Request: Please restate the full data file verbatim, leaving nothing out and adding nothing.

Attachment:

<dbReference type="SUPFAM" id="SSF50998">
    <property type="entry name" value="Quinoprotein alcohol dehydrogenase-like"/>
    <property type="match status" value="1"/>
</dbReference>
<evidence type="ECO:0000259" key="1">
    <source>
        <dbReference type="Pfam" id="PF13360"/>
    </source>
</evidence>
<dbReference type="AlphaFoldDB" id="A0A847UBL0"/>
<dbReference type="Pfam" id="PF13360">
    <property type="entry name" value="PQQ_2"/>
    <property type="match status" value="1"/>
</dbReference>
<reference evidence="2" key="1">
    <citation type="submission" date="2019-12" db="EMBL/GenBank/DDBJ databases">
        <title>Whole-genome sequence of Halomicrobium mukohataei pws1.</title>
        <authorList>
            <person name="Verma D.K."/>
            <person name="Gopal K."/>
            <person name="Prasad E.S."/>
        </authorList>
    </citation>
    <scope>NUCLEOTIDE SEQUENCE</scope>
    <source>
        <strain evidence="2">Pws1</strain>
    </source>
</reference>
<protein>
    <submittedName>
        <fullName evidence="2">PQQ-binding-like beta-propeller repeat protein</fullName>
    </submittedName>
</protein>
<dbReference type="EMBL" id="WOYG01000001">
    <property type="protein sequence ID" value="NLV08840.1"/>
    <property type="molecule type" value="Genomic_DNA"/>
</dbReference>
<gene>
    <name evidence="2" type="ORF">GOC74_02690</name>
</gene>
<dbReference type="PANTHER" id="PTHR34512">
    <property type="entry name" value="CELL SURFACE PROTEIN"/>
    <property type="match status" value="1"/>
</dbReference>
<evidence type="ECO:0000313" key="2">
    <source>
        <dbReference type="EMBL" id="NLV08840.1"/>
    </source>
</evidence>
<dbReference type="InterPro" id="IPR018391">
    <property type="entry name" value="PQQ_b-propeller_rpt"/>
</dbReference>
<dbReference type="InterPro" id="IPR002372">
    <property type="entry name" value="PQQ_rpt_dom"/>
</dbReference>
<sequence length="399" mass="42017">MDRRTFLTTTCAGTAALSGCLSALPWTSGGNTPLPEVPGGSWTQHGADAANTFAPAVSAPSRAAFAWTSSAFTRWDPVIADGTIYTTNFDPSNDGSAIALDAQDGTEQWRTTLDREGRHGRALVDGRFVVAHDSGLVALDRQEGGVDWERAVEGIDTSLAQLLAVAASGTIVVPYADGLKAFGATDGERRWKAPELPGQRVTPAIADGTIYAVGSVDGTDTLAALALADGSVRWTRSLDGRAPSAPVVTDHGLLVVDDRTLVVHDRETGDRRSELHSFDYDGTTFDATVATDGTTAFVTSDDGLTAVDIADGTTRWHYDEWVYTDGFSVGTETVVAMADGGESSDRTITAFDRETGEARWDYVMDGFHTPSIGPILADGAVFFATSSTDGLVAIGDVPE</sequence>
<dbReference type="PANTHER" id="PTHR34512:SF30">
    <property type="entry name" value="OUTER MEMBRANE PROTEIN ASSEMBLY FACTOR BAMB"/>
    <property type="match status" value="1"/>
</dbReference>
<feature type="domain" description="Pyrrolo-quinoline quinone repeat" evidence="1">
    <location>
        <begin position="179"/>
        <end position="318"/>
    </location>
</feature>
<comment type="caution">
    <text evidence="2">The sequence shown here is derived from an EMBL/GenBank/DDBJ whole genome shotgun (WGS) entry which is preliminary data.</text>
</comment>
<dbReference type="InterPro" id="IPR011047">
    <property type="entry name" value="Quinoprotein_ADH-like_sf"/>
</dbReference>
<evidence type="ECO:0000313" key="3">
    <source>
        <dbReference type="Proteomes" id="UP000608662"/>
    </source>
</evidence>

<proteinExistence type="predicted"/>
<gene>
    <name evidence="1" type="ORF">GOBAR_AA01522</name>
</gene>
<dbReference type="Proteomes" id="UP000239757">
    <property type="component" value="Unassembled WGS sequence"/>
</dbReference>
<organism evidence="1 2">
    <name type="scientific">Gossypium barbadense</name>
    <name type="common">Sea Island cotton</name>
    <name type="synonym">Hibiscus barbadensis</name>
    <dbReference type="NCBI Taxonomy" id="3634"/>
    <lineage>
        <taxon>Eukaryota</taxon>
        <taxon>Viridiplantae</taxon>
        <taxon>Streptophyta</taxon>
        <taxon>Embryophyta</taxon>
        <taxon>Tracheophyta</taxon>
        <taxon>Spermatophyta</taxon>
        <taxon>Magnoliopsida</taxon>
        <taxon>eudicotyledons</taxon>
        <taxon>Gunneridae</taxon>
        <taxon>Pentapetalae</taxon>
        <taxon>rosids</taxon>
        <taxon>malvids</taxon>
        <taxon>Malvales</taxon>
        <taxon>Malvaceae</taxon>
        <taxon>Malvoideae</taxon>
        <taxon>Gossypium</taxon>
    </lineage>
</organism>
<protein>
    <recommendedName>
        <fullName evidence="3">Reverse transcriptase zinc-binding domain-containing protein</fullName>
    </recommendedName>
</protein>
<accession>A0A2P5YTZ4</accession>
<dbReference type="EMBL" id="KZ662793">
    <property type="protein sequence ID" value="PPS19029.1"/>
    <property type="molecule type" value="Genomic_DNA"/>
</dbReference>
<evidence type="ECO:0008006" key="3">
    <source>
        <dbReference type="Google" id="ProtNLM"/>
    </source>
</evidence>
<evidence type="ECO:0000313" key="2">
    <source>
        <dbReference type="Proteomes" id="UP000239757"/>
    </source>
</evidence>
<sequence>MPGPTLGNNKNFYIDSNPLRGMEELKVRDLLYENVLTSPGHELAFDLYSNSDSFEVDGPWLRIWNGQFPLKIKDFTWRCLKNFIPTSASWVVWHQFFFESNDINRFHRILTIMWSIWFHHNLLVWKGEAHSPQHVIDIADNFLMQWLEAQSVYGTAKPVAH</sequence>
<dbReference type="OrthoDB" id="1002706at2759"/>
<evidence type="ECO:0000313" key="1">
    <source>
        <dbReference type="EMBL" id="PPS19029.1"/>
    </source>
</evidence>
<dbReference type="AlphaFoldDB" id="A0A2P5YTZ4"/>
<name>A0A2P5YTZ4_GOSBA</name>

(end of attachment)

<dbReference type="SUPFAM" id="SSF50998">
    <property type="entry name" value="Quinoprotein alcohol dehydrogenase-like"/>
    <property type="match status" value="1"/>
</dbReference>
<evidence type="ECO:0000259" key="1">
    <source>
        <dbReference type="Pfam" id="PF13360"/>
    </source>
</evidence>
<dbReference type="AlphaFoldDB" id="A0A847UBL0"/>
<dbReference type="Pfam" id="PF13360">
    <property type="entry name" value="PQQ_2"/>
    <property type="match status" value="1"/>
</dbReference>
<reference evidence="2" key="1">
    <citation type="submission" date="2019-12" db="EMBL/GenBank/DDBJ databases">
        <title>Whole-genome sequence of Halomicrobium mukohataei pws1.</title>
        <authorList>
            <person name="Verma D.K."/>
            <person name="Gopal K."/>
            <person name="Prasad E.S."/>
        </authorList>
    </citation>
    <scope>NUCLEOTIDE SEQUENCE</scope>
    <source>
        <strain evidence="2">Pws1</strain>
    </source>
</reference>
<protein>
    <submittedName>
        <fullName evidence="2">PQQ-binding-like beta-propeller repeat protein</fullName>
    </submittedName>
</protein>
<dbReference type="EMBL" id="WOYG01000001">
    <property type="protein sequence ID" value="NLV08840.1"/>
    <property type="molecule type" value="Genomic_DNA"/>
</dbReference>
<gene>
    <name evidence="2" type="ORF">GOC74_02690</name>
</gene>
<dbReference type="PANTHER" id="PTHR34512">
    <property type="entry name" value="CELL SURFACE PROTEIN"/>
    <property type="match status" value="1"/>
</dbReference>
<evidence type="ECO:0000313" key="2">
    <source>
        <dbReference type="EMBL" id="NLV08840.1"/>
    </source>
</evidence>
<dbReference type="InterPro" id="IPR018391">
    <property type="entry name" value="PQQ_b-propeller_rpt"/>
</dbReference>
<dbReference type="InterPro" id="IPR002372">
    <property type="entry name" value="PQQ_rpt_dom"/>
</dbReference>
<sequence length="399" mass="42017">MDRRTFLTTTCAGTAALSGCLSALPWTSGGNTPLPEVPGGSWTQHGADAANTFAPAVSAPSRAAFAWTSSAFTRWDPVIADGTIYTTNFDPSNDGSAIALDAQDGTEQWRTTLDREGRHGRALVDGRFVVAHDSGLVALDRQEGGVDWERAVEGIDTSLAQLLAVAASGTIVVPYADGLKAFGATDGERRWKAPELPGQRVTPAIADGTIYAVGSVDGTDTLAALALADGSVRWTRSLDGRAPSAPVVTDHGLLVVDDRTLVVHDRETGDRRSELHSFDYDGTTFDATVATDGTTAFVTSDDGLTAVDIADGTTRWHYDEWVYTDGFSVGTETVVAMADGGESSDRTITAFDRETGEARWDYVMDGFHTPSIGPILADGAVFFATSSTDGLVAIGDVPE</sequence>
<dbReference type="PANTHER" id="PTHR34512:SF30">
    <property type="entry name" value="OUTER MEMBRANE PROTEIN ASSEMBLY FACTOR BAMB"/>
    <property type="match status" value="1"/>
</dbReference>
<feature type="domain" description="Pyrrolo-quinoline quinone repeat" evidence="1">
    <location>
        <begin position="179"/>
        <end position="318"/>
    </location>
</feature>
<comment type="caution">
    <text evidence="2">The sequence shown here is derived from an EMBL/GenBank/DDBJ whole genome shotgun (WGS) entry which is preliminary data.</text>
</comment>
<dbReference type="InterPro" id="IPR011047">
    <property type="entry name" value="Quinoprotein_ADH-like_sf"/>
</dbReference>
<evidence type="ECO:0000313" key="3">
    <source>
        <dbReference type="Proteomes" id="UP000608662"/>
    </source>
</evidence>

<proteinExistence type="predicted"/>
<gene>
    <name evidence="1" type="ORF">GOBAR_AA01522</name>
</gene>
<dbReference type="Proteomes" id="UP000239757">
    <property type="component" value="Unassembled WGS sequence"/>
</dbReference>
<organism evidence="1 2">
    <name type="scientific">Gossypium barbadense</name>
    <name type="common">Sea Island cotton</name>
    <name type="synonym">Hibiscus barbadensis</name>
    <dbReference type="NCBI Taxonomy" id="3634"/>
    <lineage>
        <taxon>Eukaryota</taxon>
        <taxon>Viridiplantae</taxon>
        <taxon>Streptophyta</taxon>
        <taxon>Embryophyta</taxon>
        <taxon>Tracheophyta</taxon>
        <taxon>Spermatophyta</taxon>
        <taxon>Magnoliopsida</taxon>
        <taxon>eudicotyledons</taxon>
        <taxon>Gunneridae</taxon>
        <taxon>Pentapetalae</taxon>
        <taxon>rosids</taxon>
        <taxon>malvids</taxon>
        <taxon>Malvales</taxon>
        <taxon>Malvaceae</taxon>
        <taxon>Malvoideae</taxon>
        <taxon>Gossypium</taxon>
    </lineage>
</organism>
<protein>
    <recommendedName>
        <fullName evidence="3">Reverse transcriptase zinc-binding domain-containing protein</fullName>
    </recommendedName>
</protein>
<accession>A0A2P5YTZ4</accession>
<dbReference type="EMBL" id="KZ662793">
    <property type="protein sequence ID" value="PPS19029.1"/>
    <property type="molecule type" value="Genomic_DNA"/>
</dbReference>
<evidence type="ECO:0008006" key="3">
    <source>
        <dbReference type="Google" id="ProtNLM"/>
    </source>
</evidence>
<evidence type="ECO:0000313" key="2">
    <source>
        <dbReference type="Proteomes" id="UP000239757"/>
    </source>
</evidence>
<sequence>MPGPTLGNNKNFYIDSNPLRGMEELKVRDLLYENVLTSPGHELAFDLYSNSDSFEVDGPWLRIWNGQFPLKIKDFTWRCLKNFIPTSASWVVWHQFFFESNDINRFHRILTIMWSIWFHHNLLVWKGEAHSPQHVIDIADNFLMQWLEAQSVYGTAKPVAH</sequence>
<dbReference type="OrthoDB" id="1002706at2759"/>
<evidence type="ECO:0000313" key="1">
    <source>
        <dbReference type="EMBL" id="PPS19029.1"/>
    </source>
</evidence>
<dbReference type="AlphaFoldDB" id="A0A2P5YTZ4"/>
<name>A0A2P5YTZ4_GOSBA</name>